For more than 30 years, CBF Educator and photographer Bill Portlock has been exploring, documenting, and teaching the wonders of the Chesapeake and its rivers and streams. With his vast, intimate knowledge and experience with the watershed, we thought who better to check in with about what he's seeing in the field right now . . .
The Great Egret is a large wading bird common to the Bay but residing largely along the Southeastern U.S. coast in winter. As spring arrives, they move north and west to begin building their stick nests in rookeries with other egrets and, often, with Great Blue Herons.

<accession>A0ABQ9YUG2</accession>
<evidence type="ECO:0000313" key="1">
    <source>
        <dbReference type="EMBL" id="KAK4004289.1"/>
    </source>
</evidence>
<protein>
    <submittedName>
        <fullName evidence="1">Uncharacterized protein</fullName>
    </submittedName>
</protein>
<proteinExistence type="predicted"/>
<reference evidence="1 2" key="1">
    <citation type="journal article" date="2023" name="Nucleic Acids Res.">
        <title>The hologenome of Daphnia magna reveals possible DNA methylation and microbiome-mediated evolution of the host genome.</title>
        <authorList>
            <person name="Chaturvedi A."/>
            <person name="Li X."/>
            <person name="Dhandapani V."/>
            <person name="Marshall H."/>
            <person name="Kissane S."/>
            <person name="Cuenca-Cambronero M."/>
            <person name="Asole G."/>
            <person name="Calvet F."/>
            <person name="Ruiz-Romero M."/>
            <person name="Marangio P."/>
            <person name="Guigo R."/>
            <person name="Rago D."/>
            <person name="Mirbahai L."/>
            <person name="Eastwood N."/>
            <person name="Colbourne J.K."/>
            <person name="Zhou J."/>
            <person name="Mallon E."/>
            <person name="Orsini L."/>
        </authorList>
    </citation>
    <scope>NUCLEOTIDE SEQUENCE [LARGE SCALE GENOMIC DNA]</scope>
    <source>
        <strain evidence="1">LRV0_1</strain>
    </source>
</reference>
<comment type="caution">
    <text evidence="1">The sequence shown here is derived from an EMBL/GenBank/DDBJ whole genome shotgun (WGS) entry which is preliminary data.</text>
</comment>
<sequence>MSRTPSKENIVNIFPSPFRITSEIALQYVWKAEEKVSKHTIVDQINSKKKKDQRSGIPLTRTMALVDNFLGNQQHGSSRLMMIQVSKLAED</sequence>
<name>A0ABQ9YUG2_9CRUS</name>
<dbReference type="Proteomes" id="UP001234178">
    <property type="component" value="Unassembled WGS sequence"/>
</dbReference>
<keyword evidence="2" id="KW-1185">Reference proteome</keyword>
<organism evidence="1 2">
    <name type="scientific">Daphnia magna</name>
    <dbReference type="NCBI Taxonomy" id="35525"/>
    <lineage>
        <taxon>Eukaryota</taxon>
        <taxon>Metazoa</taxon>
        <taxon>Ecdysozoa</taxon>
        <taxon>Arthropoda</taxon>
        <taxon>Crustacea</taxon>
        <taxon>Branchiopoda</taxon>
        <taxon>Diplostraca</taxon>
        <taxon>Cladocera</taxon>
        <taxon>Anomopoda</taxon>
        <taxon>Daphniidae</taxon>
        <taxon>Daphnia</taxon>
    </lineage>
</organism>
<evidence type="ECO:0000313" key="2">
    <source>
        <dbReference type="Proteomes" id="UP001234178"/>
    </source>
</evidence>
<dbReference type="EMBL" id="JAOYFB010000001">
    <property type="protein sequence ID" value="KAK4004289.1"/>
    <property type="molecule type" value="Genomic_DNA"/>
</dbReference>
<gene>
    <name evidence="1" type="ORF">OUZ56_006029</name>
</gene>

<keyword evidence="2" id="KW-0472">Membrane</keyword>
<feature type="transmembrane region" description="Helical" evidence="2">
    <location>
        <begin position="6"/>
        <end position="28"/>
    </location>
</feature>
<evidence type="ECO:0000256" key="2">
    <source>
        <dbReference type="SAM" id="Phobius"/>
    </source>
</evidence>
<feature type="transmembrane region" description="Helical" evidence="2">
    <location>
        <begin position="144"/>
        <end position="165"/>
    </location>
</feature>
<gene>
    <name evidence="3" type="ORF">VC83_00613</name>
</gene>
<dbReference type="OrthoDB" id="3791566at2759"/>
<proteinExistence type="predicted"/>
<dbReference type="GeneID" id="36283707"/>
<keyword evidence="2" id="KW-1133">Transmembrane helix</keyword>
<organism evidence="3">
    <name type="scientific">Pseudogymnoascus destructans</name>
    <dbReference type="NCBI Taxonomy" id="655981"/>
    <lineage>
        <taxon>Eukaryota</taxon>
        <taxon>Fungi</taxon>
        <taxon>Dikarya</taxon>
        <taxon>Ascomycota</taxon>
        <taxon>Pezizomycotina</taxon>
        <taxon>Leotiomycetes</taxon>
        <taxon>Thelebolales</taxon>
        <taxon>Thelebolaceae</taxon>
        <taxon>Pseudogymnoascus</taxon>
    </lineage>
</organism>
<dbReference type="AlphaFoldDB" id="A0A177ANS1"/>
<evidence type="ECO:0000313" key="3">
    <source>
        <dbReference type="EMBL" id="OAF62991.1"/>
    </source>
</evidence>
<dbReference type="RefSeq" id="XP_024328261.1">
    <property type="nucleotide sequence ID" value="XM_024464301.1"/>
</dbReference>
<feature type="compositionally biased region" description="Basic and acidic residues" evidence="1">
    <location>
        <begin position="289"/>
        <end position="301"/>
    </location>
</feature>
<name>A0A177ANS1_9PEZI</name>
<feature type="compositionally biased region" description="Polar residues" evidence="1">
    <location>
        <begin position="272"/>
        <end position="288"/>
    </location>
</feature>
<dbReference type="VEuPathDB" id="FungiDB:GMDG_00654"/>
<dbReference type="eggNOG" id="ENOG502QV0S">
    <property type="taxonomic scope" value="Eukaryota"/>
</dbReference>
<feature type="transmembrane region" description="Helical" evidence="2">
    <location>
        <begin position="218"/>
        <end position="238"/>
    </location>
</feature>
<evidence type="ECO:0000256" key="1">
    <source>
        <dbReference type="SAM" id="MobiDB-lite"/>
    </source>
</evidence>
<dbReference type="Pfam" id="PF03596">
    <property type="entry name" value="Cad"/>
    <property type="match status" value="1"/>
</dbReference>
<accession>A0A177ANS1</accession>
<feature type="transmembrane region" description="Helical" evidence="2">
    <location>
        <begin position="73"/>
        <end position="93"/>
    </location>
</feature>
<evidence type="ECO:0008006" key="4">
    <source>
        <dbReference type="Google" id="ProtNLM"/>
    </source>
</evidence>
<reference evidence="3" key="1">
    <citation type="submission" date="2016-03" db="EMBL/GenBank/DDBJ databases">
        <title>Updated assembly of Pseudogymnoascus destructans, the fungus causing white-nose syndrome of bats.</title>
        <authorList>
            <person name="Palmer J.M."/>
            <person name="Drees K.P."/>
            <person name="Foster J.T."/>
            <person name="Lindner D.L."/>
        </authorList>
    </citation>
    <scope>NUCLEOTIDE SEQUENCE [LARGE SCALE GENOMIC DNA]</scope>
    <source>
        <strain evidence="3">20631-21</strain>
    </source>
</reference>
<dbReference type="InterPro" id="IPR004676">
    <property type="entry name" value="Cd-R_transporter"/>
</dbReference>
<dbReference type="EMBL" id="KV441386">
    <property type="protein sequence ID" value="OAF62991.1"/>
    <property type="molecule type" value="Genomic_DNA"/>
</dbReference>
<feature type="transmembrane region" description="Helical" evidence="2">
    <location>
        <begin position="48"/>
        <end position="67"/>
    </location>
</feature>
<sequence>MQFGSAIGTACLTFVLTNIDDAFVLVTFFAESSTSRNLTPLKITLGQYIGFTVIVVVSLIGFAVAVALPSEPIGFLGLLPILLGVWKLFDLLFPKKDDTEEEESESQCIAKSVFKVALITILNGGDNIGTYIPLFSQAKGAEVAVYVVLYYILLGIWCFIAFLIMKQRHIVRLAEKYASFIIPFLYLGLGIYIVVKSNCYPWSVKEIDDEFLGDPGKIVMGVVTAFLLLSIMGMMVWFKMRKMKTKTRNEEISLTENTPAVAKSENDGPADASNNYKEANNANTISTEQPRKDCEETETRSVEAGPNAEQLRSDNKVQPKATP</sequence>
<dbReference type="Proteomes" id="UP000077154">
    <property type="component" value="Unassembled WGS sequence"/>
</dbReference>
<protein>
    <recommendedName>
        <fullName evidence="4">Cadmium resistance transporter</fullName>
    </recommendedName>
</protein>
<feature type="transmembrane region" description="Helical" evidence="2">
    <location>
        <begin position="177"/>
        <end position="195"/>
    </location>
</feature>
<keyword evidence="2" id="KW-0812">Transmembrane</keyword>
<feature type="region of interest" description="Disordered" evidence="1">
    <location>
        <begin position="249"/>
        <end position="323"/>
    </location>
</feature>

Earlier in April, near Blacksnake Island there were six pairs of Great Egrets and a single pair of smaller Snowy Egrets setting up housekeeping in a forest of loblolly pines and oaks in full flower. Their new nuptial plumes glowed in the afternoon light and waved in the 10-knot southeast wind. An osprey passing overhead got their attention but they remained in the canopy. There were nests to build and soon, eggs to incubate. An egret colony in its earliest, pre-nest stage: another sign of spring.
—Photographs and Text by Bill Portlock, CBF Senior Educator